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Nicole Nicholson

Nicole Nicholson

“I think that with autism often the focus has been on our limitations, which has given rise to assumptions and myths that we cannot create artistic works of value. Every autistic artist, writer, filmmaker, and musician proves that those myths and assumptions are wrong.”

–Nicole Nicholson

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Now 34, Nicole writes “to communicate, engage minds and hearts, offer different ways of seeing and feeling, and help others find their way back home.” Her work has been published in Young American Poets and Strong Verse and in two chapbooks: Raven Feathers and word. She regularly blogs her poems at Raven’s Wing Poetry and is a contributor to We Write Poems, an online community of poets. She also blogs about her Asperger-related experiences at Woman With Asperger’s. Most recently, her poetry was published in Poets for Living Waters. Nicole recently received a Naturally Autistic Award from the ANCA Foundation in the International Adult Literary category for an unpublished collection of poems, aptly entitled Novena. Nicole currently lives in Columbus, OH, with her fiancé.

“I’ve encountered other autistic people who think primarily in pictures, or moving films, and I am also primarily a visual thinker. I see what’s happening within each poem inside my mind, and I tend to concentrate on sensory data – sights, sounds, smells. I use these sorts of details to reconstruct and translate the pictures in my head back into words.”

-Nicole Nicholson

You Don’t See It

By Nicole Nicholson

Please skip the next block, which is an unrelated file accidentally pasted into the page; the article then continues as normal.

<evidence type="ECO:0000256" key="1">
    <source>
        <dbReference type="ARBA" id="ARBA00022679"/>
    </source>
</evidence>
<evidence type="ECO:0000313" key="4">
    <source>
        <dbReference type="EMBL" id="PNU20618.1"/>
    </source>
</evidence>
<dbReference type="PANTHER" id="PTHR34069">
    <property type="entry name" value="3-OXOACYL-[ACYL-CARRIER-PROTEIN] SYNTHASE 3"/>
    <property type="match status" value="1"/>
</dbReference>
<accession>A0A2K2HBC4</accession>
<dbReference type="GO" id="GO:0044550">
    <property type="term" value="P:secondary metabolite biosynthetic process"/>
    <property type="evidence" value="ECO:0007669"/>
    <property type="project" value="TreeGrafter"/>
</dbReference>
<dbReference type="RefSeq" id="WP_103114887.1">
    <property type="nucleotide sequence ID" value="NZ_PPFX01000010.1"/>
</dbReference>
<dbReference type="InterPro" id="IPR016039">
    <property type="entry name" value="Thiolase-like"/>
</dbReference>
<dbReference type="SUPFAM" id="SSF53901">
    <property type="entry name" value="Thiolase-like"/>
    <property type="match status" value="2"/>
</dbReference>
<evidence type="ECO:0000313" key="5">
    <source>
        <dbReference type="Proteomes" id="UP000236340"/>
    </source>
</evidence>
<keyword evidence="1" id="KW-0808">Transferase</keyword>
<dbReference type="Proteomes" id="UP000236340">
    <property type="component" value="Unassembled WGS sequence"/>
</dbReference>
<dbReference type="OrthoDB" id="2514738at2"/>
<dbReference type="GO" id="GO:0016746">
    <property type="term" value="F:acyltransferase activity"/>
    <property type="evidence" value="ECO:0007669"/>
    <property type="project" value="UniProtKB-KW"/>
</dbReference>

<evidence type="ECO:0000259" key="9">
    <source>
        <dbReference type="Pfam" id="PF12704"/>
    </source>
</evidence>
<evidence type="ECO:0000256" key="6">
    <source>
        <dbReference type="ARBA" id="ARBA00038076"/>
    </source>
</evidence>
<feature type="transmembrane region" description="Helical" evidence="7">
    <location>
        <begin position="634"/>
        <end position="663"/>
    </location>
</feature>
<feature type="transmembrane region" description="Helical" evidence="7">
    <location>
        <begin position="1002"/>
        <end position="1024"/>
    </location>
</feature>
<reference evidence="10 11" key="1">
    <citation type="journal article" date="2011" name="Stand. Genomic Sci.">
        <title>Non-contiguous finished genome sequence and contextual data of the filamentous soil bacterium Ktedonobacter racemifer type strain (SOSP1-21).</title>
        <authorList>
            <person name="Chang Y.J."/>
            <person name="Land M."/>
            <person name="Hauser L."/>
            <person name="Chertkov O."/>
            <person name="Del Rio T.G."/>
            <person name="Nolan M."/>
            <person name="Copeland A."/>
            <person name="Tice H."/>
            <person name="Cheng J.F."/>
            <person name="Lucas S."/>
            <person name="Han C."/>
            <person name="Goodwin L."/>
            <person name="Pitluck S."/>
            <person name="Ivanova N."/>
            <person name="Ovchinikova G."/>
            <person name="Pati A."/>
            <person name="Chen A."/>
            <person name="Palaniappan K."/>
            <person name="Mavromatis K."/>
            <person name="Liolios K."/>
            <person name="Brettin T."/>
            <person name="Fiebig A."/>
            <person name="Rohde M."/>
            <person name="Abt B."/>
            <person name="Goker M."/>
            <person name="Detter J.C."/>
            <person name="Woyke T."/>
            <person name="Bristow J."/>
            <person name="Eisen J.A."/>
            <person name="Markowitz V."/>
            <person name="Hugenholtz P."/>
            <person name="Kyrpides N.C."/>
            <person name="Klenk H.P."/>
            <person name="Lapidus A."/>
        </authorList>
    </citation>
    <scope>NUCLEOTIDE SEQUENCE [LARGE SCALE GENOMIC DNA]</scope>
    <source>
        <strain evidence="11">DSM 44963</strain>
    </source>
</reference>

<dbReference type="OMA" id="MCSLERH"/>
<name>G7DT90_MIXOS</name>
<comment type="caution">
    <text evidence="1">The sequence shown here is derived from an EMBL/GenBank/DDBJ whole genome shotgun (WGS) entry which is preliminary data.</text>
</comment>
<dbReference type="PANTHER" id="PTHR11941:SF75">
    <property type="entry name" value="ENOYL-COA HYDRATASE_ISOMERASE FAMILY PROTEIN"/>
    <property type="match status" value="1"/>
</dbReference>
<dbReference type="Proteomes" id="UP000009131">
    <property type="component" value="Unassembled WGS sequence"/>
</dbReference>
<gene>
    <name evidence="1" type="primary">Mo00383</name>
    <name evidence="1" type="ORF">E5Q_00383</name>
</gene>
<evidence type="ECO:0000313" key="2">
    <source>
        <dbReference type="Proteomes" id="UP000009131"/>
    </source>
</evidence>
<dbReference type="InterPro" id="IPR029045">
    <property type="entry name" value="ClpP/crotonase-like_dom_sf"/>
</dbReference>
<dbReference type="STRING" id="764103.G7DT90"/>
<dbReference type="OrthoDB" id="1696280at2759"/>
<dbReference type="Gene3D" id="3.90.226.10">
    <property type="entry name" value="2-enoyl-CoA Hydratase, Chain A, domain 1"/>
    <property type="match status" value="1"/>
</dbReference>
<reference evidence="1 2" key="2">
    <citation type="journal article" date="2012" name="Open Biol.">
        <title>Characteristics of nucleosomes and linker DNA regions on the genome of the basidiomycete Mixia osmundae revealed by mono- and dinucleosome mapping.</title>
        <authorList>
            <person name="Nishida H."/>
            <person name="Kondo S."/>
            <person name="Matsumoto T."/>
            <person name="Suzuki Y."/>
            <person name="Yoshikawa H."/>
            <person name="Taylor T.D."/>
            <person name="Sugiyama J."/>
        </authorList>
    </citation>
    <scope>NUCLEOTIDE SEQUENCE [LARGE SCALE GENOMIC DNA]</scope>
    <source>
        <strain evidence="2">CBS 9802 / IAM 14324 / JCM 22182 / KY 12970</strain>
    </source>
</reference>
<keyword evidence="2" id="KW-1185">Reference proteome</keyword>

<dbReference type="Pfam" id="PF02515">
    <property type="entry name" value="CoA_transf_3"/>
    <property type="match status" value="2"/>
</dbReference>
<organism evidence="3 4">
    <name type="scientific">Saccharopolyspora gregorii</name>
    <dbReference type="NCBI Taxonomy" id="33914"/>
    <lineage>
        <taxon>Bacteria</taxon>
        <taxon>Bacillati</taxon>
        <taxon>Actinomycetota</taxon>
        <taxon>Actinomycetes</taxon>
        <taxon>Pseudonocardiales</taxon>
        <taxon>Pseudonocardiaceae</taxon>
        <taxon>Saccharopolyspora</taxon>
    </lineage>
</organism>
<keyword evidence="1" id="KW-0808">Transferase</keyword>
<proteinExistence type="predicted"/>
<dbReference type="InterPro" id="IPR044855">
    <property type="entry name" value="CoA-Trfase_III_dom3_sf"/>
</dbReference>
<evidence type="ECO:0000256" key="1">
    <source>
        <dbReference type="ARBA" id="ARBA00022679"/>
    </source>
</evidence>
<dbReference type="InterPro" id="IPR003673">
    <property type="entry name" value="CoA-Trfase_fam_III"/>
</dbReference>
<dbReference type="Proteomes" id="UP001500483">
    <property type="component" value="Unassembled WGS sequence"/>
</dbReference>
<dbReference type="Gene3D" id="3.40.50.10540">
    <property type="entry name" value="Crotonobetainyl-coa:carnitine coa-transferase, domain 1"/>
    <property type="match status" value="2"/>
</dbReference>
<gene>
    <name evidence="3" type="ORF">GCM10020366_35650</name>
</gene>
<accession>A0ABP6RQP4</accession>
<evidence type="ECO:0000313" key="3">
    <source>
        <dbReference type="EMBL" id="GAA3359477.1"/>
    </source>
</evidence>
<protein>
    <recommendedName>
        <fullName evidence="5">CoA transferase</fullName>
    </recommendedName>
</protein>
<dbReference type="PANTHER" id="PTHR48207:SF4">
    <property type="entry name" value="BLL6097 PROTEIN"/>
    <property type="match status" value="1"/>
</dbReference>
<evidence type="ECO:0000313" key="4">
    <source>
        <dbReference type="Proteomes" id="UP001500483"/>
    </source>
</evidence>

You don’t see it, but some days
I drag moonlit danger behind me like a veil of milky dust
casting itself off of my crown. I balance
armies of fire on the backs of my arms and
use them for wings. I hear
the stars rubbing their legs together for the want of music
and hanging gold fiddled notes on Venus’ earlobes. They
chime, making love in the solar wind.
I strap bass lines onto my back;
wrap chain mail angels around my chest;
strap thunderclouds to the soles of my feet;
and I dance.

You wouldn’t know it,
but I have a thousand Heavens
and just as many Hells burning inside. You see
the computer mind, but not the
glass shatter heart. I sometimes wonder
if I am a transparent kachina in your line of sight, if you can
already see how much I burn; but you
always prove me wrong. You
try to unzip me, and see my eyes fleeing away from you
like startled ponies. Do you really
know me? If you did, you would know that
if I look at you too long, I might burst.

But you don’t know. And how can I tell you?
I consult the dictionary of human behavior every day.
I had to load it into my brain and make it learn
that you open doors with hello and
that you close them with goodbye. I had to learn
the mechanics of when to smile, when to laugh.
If I like you, I tear encyclopedia pages and pictures from off my walls
to give to you as gifts. And if I were to love you, I might
serenade you with music channeled from the
stereo installed into my brain that I first noticed
when I was ten.
But small talk still feels like grease on my
fingertips. And some days, I hear
my own voice rendered in Greek and wonder
when I will speak my own tongue again.

So I will speak my own dialect of
encyclopedia notes, photographs, trivia bank entries,
badly sung covers of the originals, words shaped
like arrows. There may be no smiles, no
dance of our eyes, no oil between us to make things
easier. That’s not how I work, and I am
not ashamed of this. And maybe some day, you will
see me dance.

Nicole recites “You Don’t See It”